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Financial Security: Why You Need a Trust
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Financial Security: Why You Need a Trust

Do you ever think about securing your financial future or the long-term management of your assets? In an era where young people are working to create generational wealth  Sana Hussein, a  27-year-old Commonwealth Correspondent from Kenya discusses the benefits of using a trust to manage your assets and generational wealth.

It is a common misconception that only wealthy people benefit from trusts. However, this financial arrangement which allows a third party or trustee to hold assets on behalf of a beneficiary is a flexible option that can be used to fulfil different needs.

Trusts allow grantors to specify to whom, when and on what terms, their assets should be made available to their beneficiaries. But isn’t that what a will does? Not exactly. A will outlines how someone wants their assets to be distributed after their death, while a trust can be activated while the grantor is alive. 

Despite a will costing less to be drafted, a trust can save your estate money at the time of death as the distribution of assets in the trust will not go through probate (a legal process in which a will is reviewed to determine whether it is valid and authentic). A trust, therefore, results in faster distribution of your assets to your beneficiaries without the added costs of the probate process.

Trusts also offer a high level of privacy as they are not made public upon the grantor’s death. Additionally, the grantor can set conditions that outline how the money in the trust is to be dispersed. For example, a condition of a trust could be that a benefactor who is a minor receives the monies from the trust only after reaching a certain age or graduating from university. 

Charities and institutions can also benefit from your wealth through trusts that remit funds to the desired charity for a certain period. 

Another great advantage of setting up a trust is the opportunity that it provides to create a ‘life interest’. You can give a beneficiary the right to occupy a particular property for life, and then have the property passed on to another beneficiary after the death of the first beneficiary. You can also separate an asset from the income it produces and give each to different beneficiaries. For example, with a trust, one beneficiary may be entitled to getting the property itself (for example, a house) and at a later date, another beneficiary could be entitled to the rental income generated from the house.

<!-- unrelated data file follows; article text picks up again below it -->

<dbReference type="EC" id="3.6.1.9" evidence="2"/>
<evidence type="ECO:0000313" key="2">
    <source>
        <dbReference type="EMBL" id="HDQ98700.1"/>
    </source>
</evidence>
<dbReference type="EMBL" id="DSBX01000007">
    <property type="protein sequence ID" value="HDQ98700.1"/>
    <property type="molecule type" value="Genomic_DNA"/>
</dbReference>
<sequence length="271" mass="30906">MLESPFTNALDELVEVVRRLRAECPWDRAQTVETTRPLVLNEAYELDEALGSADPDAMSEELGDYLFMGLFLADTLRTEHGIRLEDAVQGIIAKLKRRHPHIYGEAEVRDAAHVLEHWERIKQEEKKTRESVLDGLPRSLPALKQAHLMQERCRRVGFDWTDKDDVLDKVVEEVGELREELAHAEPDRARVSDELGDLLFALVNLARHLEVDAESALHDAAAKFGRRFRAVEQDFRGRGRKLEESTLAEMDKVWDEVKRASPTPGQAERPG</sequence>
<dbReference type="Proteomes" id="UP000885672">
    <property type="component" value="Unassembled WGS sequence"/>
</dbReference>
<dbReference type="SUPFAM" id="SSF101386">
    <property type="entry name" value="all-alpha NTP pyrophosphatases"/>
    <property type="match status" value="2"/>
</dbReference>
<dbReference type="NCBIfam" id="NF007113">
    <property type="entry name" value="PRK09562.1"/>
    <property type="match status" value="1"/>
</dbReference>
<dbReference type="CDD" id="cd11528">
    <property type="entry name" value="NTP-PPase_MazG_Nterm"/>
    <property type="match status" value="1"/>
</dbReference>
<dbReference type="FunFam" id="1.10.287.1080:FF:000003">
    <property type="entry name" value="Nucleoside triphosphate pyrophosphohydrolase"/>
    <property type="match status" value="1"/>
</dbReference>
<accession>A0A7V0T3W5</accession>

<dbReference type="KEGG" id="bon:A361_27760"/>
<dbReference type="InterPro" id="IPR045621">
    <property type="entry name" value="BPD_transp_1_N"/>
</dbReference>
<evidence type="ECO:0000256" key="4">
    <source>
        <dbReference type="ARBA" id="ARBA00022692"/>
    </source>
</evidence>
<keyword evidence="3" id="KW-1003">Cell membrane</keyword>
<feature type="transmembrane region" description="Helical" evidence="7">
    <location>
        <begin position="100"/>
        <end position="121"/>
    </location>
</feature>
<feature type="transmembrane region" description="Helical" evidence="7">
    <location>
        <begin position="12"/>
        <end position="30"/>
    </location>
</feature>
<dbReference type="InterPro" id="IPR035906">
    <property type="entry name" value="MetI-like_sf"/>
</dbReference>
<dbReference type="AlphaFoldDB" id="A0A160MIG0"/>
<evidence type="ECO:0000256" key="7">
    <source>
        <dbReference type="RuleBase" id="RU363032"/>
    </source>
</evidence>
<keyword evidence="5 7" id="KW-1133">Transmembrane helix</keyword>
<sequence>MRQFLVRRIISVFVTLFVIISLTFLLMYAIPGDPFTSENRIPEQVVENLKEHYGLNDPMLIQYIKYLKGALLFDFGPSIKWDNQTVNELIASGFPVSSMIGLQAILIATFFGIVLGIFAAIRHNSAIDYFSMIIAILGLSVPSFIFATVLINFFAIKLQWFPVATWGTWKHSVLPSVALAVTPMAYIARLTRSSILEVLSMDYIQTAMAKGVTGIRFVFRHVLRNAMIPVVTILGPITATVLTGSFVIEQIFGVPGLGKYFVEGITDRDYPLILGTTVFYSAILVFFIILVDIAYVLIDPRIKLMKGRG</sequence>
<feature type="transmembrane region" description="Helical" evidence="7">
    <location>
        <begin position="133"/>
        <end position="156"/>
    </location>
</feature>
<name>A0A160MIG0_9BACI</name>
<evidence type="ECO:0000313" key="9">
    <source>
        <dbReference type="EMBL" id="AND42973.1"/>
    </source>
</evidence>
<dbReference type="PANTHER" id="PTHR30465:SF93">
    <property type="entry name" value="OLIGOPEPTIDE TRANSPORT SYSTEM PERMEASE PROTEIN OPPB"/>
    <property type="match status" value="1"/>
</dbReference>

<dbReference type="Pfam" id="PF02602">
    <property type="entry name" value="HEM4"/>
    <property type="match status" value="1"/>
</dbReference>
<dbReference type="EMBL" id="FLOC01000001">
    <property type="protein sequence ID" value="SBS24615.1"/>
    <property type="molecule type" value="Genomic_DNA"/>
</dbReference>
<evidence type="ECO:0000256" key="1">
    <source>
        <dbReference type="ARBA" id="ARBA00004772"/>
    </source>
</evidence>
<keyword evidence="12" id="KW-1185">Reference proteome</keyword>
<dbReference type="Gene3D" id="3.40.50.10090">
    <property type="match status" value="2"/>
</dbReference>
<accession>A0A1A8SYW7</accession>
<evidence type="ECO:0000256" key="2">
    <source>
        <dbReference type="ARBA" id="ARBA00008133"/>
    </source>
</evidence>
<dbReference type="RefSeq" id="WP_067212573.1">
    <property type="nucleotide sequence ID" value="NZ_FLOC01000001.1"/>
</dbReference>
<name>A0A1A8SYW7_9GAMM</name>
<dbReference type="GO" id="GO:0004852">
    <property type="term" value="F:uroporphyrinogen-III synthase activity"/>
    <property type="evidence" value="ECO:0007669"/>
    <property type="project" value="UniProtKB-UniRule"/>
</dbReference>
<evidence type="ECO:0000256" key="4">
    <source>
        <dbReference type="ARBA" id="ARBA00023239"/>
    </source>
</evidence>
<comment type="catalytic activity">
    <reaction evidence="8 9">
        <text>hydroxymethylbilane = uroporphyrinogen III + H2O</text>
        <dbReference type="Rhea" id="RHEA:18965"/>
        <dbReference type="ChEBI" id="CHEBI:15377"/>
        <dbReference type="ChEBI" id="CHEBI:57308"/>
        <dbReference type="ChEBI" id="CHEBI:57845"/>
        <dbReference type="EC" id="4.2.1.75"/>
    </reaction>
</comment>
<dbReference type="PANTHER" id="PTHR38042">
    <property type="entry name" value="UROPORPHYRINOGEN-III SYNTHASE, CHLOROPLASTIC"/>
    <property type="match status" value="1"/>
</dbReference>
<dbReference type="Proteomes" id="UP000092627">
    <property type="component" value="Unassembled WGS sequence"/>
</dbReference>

Trusts ensure that your financial affairs are well handled, assets are efficiently managed and if you have children, their interests are protected. It is a convenient way to ensure that there is generational wealth and to maintain control over how your property is passed on.  

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Photo Credits: Canva

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About Sana Hussein: I am a young professional in the legal field always yearning for adventure. My interests include hiking, camping, road trips, meditation and exploring nature. My ambition is to keep growing spiritually, professionally and mentally.

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Opinions expressed in this article are those of the author and do not necessarily represent the views of the Commonwealth Youth Programme. Articles are published in a spirit of dialogue, respect and understanding. If you disagree, why not submit a response?
To learn more about becoming a Commonwealth Correspondent please visit: http://www.yourcommonwealth.org/submit-articles

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